In the past, valuable fossils were protected by China's Law on the Preservation of Cultural Relics. But the law failed to specify which organization would issue permits, guard against looters, and help customs officials crack down on smuggling. As a result, land and resources administrators often deferred to cultural heritage officials, who lacked any expertise in paleontology. Looters and smugglers took advantage of the lax enforcement, and scientists were left to work out their own arrangements with local officials.

    “Now we are authorized to oversee the [regulation of] fossils, with help from experts in the field,” says Jiang Jianjun, director of the Department of Geological Environment within the Ministry of Land and Resources (MLR), which issued the regulations last month. Jiang, who has a Ph.D. in paleontology, believes that the rules, 4 years in the making, will help preserve fossil sites for research.

    Feather in its cap.

    One agency will now regulate many Chinese fossils, such as these Confuciusornis birds.


    The regulations, which go into effect 1 October, define in general terms what kinds of fossils are protected. A forthcoming list, says Jiang, will include so-called type specimens that have been named and categorized, rare vertebrates, fossils that illustrate key features of evolution, and those from large sites. Hou Hongfei, a retired paleontologist from the Chinese Academy of Geology under MLR, worries that a lengthy list could cause long delays in the approval process. Jiang admits that scientists might face additional paperwork before getting into the field, but he predicts that uniform rules will help the government enforce environmentally sound excavation practices and improve access to the sites.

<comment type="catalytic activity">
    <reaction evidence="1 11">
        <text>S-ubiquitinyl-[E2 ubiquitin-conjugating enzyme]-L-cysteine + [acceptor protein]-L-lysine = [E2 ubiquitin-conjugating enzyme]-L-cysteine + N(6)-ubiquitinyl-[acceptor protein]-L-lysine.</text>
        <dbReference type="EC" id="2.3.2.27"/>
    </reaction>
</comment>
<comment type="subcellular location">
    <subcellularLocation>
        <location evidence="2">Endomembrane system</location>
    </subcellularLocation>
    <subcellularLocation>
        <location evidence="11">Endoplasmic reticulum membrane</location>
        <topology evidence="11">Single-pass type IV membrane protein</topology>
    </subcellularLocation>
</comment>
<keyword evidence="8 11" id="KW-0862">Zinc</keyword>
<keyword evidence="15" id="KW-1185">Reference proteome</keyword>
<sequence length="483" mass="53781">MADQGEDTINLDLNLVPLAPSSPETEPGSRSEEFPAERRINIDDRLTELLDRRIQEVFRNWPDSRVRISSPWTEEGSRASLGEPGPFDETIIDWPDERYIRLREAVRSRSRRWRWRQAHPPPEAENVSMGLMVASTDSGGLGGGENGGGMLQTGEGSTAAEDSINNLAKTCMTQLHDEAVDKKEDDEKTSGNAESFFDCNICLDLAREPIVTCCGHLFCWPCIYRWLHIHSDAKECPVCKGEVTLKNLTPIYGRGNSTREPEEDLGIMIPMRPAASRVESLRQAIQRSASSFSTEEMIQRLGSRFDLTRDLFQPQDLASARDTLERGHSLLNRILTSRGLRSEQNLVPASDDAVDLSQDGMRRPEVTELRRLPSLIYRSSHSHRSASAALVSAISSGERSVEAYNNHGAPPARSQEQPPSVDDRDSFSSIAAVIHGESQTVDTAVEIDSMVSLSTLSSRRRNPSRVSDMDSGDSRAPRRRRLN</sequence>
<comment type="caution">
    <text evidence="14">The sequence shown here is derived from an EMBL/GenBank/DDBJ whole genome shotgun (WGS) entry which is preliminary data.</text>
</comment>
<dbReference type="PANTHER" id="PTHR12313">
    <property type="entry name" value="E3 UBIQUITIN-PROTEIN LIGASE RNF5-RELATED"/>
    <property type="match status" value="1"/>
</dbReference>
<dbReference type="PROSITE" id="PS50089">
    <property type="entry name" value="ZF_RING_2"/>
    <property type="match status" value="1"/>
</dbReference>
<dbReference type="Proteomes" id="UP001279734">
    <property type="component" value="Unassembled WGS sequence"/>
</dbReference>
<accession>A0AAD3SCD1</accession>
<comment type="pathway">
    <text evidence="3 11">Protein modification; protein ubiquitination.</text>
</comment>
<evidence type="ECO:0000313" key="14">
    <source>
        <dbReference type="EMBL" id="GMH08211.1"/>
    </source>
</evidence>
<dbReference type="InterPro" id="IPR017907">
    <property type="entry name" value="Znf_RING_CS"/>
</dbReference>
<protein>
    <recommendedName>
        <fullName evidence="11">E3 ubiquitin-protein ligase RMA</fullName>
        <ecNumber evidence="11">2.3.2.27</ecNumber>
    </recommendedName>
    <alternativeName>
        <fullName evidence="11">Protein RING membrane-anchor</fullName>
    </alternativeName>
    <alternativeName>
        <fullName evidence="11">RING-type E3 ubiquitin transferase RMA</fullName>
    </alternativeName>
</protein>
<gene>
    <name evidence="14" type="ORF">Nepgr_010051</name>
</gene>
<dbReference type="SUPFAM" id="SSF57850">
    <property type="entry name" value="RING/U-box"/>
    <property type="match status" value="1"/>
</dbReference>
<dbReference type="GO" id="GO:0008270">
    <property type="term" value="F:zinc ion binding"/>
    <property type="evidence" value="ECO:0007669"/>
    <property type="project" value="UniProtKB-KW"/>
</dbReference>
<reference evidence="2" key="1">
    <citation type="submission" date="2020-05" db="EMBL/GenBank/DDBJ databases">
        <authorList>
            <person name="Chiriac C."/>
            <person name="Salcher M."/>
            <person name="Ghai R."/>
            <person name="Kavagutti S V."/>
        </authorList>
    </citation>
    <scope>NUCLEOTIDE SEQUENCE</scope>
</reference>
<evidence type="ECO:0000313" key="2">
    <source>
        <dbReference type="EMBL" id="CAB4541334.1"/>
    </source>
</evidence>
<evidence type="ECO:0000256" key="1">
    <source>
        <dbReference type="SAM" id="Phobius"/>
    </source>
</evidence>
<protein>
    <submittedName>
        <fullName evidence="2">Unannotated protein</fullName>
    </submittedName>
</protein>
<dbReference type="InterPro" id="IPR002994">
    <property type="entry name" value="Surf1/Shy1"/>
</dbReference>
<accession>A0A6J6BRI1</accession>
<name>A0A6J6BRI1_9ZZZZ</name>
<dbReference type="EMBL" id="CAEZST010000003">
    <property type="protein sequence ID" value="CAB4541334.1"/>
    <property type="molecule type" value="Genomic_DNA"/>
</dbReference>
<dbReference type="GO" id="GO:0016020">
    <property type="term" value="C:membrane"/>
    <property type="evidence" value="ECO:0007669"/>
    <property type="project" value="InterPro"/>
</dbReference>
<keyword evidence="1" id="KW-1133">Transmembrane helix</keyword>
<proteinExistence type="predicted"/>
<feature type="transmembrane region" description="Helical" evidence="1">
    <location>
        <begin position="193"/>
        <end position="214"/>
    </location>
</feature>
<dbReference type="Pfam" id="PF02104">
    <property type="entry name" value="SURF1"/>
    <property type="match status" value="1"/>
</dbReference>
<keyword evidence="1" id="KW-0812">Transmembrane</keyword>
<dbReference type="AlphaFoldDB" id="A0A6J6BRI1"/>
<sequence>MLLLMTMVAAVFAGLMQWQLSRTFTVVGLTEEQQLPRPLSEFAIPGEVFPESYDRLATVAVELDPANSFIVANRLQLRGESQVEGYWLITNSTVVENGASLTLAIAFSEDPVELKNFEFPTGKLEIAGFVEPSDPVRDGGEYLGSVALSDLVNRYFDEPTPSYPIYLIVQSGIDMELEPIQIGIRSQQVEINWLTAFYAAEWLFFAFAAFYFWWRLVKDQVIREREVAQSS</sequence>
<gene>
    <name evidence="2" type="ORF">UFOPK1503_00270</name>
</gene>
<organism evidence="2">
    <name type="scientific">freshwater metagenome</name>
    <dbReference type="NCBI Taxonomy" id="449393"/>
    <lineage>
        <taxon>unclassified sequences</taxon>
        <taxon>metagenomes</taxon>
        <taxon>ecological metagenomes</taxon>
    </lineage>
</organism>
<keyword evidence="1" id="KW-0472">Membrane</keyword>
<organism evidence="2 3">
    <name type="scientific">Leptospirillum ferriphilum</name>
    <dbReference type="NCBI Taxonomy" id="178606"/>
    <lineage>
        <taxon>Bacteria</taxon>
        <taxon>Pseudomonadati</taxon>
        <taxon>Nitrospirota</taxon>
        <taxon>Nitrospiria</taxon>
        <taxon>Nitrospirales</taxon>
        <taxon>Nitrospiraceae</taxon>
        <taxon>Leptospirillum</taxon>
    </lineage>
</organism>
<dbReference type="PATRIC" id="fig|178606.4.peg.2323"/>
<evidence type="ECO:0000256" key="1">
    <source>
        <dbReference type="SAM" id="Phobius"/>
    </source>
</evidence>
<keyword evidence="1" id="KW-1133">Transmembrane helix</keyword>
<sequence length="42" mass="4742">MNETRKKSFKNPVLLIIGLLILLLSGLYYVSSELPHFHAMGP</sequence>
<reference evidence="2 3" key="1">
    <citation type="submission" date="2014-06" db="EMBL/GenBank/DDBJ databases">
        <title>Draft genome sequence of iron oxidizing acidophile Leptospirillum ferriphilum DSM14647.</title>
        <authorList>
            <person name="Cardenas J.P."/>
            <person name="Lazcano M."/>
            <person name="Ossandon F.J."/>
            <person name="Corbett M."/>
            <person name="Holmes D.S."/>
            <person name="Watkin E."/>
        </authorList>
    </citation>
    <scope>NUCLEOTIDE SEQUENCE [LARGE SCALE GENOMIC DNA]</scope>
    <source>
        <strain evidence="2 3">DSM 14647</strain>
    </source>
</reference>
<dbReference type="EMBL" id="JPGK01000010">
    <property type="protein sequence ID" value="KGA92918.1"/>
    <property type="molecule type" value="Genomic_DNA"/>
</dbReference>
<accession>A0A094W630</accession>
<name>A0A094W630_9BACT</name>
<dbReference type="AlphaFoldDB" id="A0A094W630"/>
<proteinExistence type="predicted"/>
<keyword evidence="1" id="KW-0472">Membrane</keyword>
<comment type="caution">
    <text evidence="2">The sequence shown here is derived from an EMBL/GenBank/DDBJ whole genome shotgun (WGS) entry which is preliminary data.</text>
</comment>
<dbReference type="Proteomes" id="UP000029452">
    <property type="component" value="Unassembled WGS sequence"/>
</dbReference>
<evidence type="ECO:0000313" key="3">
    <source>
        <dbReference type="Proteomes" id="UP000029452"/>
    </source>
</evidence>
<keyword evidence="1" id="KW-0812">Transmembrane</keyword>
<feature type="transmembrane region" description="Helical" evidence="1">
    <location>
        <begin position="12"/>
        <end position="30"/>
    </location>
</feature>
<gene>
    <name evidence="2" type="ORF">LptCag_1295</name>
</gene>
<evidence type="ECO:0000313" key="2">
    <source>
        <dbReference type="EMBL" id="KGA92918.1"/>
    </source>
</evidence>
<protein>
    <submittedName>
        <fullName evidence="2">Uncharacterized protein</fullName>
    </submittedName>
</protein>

However, some scientists from the Chinese Academy of Sciences (CAS) are concerned that the new rules could cause them to be treated like second-class citizens because their institutions fall under a different government entity. In the past, CAS scientists have complained that the former Ministry of Geology and Mineral Resources, which has been merged into the MLR, has tried to prevent them from digging at certain sites. “I feel uncomfortable with the thought that [the Ministry of] Land and Resources will monopolize the inspection of fossil excavation,” says Jin Yugan, a paleontologist at the Nanjing Institute of Geology and Paleontology under CAS. “For example, I have a project that is already approved by the Chinese National Science Foundation. Now I also have to ask for a permit from the MLR or local land resource authorities before I can dig fossils.”

    Luo Zhexi, a paleontologist at the Carnegie Museum of Natural History in Pittsburgh, Pennsylvania, who has worked extensively in China, acknowledges that the rules might force some Chinese scientists to forge new bureaucratic ties. But he does not think the regulations will pose a hindrance to foreign scientists. “I would expect a short period of confusion before everyone sorts the system out,” Luo says. “But in the long term I hope the system will facilitate scientific research while protecting resources.”

    Most scientists in China are also optimistic. “I think this is a small step in the right direction,” agrees Zhou Zhonghe, a paleontologist at the Beijing Institute of Vertebrate Paleontology and Paleoanthropology. “But many of the rules need to be more specific. Most important, I am waiting to see concrete evidence of a firm commitment to enforcement.”

    Han Lin, an official at the regional administration of land and resources in Inner Mongolia, is confident that will happen. “We will hold forums and symposiums to promote the regulations and to involve people for enforcement,” he says. Jiang hopes that the regulations will eventually be submitted for approval by the Standing Committee of the National People's Congress and provide the basis for a new law on fossil protection.


    After the Gold Rush: Gene Firms Reinvent Themselves

    1. Trisha Gura*
    1. Trisha Gura is a Knight Science Journalism Fellow at MIT.

    Private investment in genomics boomed in 2000–01; now there's a glut of sequence data and many firms are struggling to deliver drugs

    Genomics companies have a problem today like the one that confronted petroleum-rich nations a few decades ago: too much production. DNA sequencers in both the private and public sectors have pumped out billions of bytes of data. Much remains in private hands, but a lot is pouring into public databases, contributing to a general glut. As a result, pharmaceutical firms and academic labs that once were willing to pay a premium to see new genes now have more than enough in hand, and genomics companies are scrambling to develop fresh products.